Pupil diameter and pupillary movement under different lighting conditions represent important parameters used for clinical assessment of patients. The pupil is clinically important because it is an objective indicator of afferent light input and can be used to assess the integrity of the retina and optic nerve. The pupil is also a sensitive indicator of the innervational status of the iris muscles. The presence of pupil inequality, or anisocoria, is a reflection of autonomic nerve output to each iris. This Focal Points issue reviews the evaluation and management of pupillary inequality, which can sometimes be anxiety provoking. It includes numerous images, videos and tables, including a flow chart for diagnosing anisocoria.
Upon completion of this issue, you should be able to:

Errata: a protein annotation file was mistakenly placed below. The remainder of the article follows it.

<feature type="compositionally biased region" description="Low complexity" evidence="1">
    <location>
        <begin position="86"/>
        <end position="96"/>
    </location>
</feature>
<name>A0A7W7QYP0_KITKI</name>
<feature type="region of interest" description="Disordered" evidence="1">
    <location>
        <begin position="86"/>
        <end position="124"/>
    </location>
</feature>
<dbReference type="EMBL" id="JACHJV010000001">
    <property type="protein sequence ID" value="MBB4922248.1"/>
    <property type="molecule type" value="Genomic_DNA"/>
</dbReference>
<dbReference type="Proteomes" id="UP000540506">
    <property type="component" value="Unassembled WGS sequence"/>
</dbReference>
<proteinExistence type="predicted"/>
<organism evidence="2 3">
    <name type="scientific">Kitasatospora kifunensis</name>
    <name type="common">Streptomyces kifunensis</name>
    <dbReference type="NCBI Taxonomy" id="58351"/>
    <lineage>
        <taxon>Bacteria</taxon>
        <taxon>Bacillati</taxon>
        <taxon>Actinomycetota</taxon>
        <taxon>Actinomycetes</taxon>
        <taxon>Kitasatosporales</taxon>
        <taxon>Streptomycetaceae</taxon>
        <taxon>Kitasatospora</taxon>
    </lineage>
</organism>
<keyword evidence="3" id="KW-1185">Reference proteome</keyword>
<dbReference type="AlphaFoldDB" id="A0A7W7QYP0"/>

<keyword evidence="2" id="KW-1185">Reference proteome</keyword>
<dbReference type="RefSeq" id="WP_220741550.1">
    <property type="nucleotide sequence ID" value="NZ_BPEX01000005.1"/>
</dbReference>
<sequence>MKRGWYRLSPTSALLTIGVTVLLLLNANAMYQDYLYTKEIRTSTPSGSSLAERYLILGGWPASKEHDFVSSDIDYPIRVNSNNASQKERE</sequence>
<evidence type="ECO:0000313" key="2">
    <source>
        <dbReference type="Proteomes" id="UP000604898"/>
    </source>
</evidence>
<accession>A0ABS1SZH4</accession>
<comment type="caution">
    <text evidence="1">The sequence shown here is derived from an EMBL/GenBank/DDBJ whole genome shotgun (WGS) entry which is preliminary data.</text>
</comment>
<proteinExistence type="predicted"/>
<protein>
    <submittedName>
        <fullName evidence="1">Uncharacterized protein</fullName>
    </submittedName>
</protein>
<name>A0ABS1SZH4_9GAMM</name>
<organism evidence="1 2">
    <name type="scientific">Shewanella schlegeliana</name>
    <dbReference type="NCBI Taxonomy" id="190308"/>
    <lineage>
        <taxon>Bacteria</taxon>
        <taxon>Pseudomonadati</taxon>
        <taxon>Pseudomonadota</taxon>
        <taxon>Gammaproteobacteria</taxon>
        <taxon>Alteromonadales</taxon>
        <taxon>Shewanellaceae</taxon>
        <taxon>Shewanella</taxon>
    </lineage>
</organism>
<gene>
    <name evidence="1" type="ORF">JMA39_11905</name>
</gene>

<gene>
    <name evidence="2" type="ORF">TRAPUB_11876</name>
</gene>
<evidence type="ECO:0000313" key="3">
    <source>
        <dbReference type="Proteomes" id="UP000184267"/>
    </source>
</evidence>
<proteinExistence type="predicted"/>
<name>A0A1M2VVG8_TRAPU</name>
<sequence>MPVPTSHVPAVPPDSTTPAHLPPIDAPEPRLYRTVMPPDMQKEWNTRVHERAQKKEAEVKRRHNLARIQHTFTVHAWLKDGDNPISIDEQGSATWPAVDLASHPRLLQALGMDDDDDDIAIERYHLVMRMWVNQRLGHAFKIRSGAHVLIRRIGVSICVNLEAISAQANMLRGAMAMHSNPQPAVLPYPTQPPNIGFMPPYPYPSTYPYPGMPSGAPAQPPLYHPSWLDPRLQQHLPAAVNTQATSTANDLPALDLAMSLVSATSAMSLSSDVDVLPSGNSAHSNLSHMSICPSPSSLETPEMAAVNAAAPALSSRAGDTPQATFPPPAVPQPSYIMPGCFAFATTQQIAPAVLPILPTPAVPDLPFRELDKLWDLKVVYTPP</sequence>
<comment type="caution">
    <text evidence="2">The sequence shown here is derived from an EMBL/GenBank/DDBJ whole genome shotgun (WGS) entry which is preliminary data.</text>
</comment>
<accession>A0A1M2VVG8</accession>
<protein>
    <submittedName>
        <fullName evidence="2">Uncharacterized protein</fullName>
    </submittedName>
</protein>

- Employ a tailored approach to evaluating patients with anisocoria
- Diagnose and manage patients presenting with Horner syndrome
- Diagnose and manage patients presenting with large, poorly reactive pupils
Focal Points issues are practical, hands-on discussions of the clinical challenges you face daily. Each issue delivers high-quality, trusted ophthalmic information written and reviewed by leading experts.
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The American Academy of Ophthalmology designates this enduring material for a maximum of 2 AMA PRA Category 1 Credits™. Physicians should claim only the credit commensurate with the extent of their participation in the activity.
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